An enveloped, negative-strand RNA virus (a paramyxovirus) of the genus Rubulavirus .
By respiratory droplets, saliva, or contact with contaminated fomites.
Endemic in many countries throughout the world. In 2014, mumps-containing vaccine was routinely used in 121 countries worldwide. The risk of exposure among travelers is high in many countries, including industrialized countries.
Incubation period is 16–18 days (range, 12–25 days). Mumps is an acute systemic illness which classically presents with unilateral or bilateral swelling of the parotid glands. Onset of illness is usually nonspecific, with symptoms of fever, headache, malaise, myalgia, and anorexia; however, infections may be asymptomatic. Complications may occur such as orchitis, hearing loss, aseptic meningitis, encephalitis, and pancreatitis.
Usually clinical, defined as illness with acute onset of unilateral or bilateral tender, self-limited swelling of the parotid glands, other salivary glands, or both, lasting ≥2 days, and without other apparent cause. Laboratory confirmation of mumps involves detection of nucleic acid by RT-PCR or virus isolation by culture. For further information on laboratory testing, see www.cdc.gov/mumps/lab/index.html. Mumps is a nationally notifiable disease.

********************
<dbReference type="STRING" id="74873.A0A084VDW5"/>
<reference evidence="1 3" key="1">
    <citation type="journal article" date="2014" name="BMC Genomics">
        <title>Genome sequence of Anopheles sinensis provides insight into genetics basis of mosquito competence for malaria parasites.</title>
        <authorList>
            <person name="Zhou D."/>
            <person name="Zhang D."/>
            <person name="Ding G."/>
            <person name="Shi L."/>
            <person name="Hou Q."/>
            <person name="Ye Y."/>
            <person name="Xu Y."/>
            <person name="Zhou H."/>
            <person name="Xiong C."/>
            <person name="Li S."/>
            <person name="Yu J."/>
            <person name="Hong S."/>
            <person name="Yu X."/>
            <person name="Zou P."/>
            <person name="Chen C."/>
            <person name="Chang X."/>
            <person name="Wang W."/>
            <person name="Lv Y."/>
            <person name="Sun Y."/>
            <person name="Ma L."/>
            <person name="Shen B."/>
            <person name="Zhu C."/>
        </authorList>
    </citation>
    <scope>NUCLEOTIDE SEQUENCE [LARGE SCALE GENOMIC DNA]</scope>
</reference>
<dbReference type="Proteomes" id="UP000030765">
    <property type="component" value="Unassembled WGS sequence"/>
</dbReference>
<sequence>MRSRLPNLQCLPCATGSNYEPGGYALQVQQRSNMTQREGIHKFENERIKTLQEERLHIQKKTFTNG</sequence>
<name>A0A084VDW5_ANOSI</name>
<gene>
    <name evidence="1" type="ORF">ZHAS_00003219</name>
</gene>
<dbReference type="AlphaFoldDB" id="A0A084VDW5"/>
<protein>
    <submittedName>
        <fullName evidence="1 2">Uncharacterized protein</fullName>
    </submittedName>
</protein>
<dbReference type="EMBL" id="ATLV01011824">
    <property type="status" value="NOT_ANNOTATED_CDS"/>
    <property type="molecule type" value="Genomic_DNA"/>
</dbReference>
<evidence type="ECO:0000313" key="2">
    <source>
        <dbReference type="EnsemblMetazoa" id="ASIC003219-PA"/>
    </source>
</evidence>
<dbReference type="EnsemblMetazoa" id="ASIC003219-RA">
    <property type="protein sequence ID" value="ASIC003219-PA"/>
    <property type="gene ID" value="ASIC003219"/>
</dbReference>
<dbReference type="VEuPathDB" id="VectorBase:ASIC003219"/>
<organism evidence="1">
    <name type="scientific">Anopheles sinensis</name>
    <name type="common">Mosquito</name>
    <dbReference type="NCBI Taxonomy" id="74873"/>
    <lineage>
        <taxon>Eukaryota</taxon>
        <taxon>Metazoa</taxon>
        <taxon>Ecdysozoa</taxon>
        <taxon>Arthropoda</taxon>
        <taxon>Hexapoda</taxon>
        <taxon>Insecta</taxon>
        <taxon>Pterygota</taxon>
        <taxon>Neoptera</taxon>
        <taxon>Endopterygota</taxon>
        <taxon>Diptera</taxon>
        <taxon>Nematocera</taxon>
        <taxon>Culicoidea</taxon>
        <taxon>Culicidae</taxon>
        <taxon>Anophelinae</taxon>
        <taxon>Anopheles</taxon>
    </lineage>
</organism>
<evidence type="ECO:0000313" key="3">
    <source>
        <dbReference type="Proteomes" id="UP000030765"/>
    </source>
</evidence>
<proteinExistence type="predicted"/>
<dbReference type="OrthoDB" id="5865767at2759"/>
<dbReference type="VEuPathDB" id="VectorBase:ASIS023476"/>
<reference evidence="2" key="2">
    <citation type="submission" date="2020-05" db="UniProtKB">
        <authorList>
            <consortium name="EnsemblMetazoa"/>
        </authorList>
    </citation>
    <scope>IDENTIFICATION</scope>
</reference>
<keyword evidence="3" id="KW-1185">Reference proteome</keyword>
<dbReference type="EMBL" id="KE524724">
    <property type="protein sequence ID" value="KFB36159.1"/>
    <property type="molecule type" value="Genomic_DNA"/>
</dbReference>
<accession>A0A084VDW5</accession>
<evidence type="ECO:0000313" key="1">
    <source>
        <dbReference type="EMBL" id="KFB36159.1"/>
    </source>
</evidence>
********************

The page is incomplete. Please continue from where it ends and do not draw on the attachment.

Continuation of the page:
Supportive care is the mainstay of treatment.
Before departure from the United States, travelers aged ≥12 months who do not have acceptable evidence of mumps immunity (as documented by 2 doses of live mumps virus vaccine, laboratory evidence of immunity, laboratory confirmation of disease, or birth before 1957) should be vaccinated with 2 doses of measles-mumps-rubella (MMR) vaccine ≥28 days apart. There is no recommendation for vaccination against mumps for infants aged <12 months before international travel; however, infants aged 6–11 months should receive 1 dose of MMR vaccine before departure to protect against measles.
CDC website: www.cdc.gov/mumps
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Cristina V. Cardemil, Nakia S. Clemmons